The Leavers by Lisa Ko
My rating: 5 of 5 stars
I've heard rumors that this book is on May's Book of the Month list, so I wanted to make sure to publish my review asap.
Deming is a child when his mother disappears, and not too long after, he is adopted by a childless couple in Upstate New York and renamed Daniel. They don't know the whole story of how he became available for adoption, but neither does Deming, and his entire world that he knows is taken from him. This novel traces the story back to how his mother came to be in New York when he was born (because he is, in fact, an American citizen) and everything that happened to the periphery characters in the meantime.
There is a lot to like about this novel. Lisa Ko is not writing the typical "good immigrant" narrative. Deming's mother suffers from many failures, but so does he. Getting adopted does not save him. Being Chinese does not make him good at math. And living in the United States is not necessarily better. I so appreciated the nuance of the different characters, including the white professors who may not be completely sure adopting a child was the right thing to do! There is also a lot of commentary on identity, how being "from China" means different things to different people, how you don't necessarily escape that identity if you look the part, and finding your own path is a universal struggle.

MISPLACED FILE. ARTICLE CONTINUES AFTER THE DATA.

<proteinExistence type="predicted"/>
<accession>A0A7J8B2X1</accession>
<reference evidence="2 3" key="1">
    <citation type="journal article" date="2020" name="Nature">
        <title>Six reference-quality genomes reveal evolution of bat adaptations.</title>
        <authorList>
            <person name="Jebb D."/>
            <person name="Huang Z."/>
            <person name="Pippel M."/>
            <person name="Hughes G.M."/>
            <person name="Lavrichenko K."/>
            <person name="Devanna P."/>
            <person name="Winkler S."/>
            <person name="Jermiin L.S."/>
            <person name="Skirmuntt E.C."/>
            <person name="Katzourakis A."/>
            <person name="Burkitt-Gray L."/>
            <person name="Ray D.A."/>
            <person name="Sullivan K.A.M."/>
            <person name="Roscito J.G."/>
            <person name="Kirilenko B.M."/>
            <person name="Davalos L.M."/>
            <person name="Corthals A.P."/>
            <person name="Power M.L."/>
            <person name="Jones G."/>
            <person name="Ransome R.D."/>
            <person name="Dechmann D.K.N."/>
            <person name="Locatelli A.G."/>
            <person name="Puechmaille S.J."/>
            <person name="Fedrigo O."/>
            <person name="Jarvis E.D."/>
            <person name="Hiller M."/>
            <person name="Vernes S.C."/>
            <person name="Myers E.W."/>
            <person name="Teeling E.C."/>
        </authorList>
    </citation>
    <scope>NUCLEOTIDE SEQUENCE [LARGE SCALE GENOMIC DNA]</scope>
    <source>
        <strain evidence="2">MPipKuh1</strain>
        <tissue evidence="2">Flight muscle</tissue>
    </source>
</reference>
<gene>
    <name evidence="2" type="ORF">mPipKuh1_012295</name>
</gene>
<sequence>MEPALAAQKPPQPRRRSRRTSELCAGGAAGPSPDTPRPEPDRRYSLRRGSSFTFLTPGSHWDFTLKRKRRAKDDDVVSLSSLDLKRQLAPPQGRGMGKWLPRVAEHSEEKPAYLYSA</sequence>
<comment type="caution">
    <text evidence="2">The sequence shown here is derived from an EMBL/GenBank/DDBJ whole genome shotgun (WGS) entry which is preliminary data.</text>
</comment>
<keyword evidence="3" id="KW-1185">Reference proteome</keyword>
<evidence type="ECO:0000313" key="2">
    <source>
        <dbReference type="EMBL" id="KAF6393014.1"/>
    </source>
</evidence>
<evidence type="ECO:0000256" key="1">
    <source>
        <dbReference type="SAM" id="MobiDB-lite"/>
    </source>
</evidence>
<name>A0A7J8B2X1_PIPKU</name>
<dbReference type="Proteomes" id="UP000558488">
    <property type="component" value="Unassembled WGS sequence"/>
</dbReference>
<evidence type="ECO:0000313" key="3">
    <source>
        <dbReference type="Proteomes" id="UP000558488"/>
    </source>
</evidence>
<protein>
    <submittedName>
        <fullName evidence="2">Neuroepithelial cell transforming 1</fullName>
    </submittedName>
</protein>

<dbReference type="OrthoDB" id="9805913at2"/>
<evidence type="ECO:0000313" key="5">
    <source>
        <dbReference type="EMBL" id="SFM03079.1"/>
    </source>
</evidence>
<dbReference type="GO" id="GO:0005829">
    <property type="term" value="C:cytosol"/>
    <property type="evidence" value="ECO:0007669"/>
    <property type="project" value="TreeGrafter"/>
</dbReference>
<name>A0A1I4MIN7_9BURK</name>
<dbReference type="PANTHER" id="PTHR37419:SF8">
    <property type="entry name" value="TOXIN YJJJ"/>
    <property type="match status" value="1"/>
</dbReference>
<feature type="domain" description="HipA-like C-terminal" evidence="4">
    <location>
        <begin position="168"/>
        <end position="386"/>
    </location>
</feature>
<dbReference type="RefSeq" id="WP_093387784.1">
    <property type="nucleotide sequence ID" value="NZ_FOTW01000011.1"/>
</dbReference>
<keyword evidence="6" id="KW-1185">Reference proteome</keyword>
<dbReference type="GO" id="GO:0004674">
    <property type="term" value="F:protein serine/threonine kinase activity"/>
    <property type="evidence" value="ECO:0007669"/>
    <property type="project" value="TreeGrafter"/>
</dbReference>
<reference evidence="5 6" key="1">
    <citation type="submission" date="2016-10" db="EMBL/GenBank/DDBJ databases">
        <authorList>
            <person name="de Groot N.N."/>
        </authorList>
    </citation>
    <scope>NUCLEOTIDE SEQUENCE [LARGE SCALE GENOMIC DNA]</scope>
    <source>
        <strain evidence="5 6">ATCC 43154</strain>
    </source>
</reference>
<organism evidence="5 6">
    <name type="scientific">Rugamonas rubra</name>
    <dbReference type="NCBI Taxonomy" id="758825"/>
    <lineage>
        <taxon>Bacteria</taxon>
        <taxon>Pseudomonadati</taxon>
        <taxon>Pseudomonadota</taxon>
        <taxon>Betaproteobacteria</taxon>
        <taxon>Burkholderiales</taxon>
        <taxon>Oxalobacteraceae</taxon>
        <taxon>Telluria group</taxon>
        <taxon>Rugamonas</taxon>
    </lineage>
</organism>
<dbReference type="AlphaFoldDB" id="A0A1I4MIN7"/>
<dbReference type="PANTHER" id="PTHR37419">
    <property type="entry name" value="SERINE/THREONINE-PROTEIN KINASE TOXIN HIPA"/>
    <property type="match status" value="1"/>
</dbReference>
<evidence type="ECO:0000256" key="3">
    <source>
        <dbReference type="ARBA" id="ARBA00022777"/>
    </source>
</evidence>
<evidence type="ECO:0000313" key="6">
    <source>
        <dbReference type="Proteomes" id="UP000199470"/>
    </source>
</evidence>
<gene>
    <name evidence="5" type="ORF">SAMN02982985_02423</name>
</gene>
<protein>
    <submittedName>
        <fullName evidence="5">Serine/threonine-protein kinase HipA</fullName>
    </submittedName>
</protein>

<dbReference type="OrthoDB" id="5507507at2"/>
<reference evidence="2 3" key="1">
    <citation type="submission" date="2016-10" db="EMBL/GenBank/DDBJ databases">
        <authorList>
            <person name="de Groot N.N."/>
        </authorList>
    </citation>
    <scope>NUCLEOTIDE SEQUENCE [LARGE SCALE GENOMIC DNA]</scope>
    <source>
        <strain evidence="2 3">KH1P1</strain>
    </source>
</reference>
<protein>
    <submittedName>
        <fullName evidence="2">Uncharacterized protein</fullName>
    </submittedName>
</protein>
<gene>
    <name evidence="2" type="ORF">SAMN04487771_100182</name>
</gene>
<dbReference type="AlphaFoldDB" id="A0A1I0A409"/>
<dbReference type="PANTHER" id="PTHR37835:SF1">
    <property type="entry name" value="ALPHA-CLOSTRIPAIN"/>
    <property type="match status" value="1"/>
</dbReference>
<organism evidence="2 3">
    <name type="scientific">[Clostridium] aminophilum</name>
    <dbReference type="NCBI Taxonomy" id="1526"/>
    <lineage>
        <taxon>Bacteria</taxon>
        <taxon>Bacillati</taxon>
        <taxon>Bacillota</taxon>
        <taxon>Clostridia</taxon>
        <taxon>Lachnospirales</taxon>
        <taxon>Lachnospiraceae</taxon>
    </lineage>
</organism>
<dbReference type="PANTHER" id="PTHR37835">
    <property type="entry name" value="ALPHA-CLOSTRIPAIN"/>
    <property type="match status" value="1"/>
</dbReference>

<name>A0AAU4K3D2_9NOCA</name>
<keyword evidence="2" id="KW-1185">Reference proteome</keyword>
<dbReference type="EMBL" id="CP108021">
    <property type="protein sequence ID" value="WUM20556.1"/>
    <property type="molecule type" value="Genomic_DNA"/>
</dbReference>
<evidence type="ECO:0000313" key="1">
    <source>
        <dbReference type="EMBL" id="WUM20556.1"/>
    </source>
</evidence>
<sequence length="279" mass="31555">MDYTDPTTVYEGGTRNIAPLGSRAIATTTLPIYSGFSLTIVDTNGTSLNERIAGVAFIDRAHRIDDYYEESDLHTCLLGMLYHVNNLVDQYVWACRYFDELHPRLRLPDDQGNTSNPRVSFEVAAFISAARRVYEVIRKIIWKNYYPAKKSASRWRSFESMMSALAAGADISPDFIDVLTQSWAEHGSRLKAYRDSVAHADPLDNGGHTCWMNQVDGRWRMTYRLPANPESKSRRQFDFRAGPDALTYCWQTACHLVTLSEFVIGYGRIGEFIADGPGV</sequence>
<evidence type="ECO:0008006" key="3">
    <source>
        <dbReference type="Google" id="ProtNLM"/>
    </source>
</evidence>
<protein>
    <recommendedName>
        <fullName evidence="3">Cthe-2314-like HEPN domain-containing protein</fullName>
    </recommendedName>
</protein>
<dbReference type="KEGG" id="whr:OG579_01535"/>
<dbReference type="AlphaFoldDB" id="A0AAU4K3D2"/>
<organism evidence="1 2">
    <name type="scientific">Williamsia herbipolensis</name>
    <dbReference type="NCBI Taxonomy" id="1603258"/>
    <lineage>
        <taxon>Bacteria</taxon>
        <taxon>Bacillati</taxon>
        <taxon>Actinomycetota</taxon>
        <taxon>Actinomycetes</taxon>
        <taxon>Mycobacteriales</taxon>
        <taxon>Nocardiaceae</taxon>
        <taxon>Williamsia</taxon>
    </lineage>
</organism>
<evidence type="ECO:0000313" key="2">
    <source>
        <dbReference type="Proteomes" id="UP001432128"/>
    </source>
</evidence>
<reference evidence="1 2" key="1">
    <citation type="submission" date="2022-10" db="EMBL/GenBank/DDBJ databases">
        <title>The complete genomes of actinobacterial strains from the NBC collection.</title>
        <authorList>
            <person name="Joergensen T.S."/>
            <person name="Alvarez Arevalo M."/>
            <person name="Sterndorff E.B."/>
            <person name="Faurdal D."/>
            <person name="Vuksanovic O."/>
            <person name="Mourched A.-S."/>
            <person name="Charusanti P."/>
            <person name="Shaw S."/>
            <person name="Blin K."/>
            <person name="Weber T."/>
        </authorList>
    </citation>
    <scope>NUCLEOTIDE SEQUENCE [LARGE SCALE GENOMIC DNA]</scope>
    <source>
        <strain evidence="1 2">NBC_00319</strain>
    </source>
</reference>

Thanks to the publisher for providing early access to the title through NetGalley.
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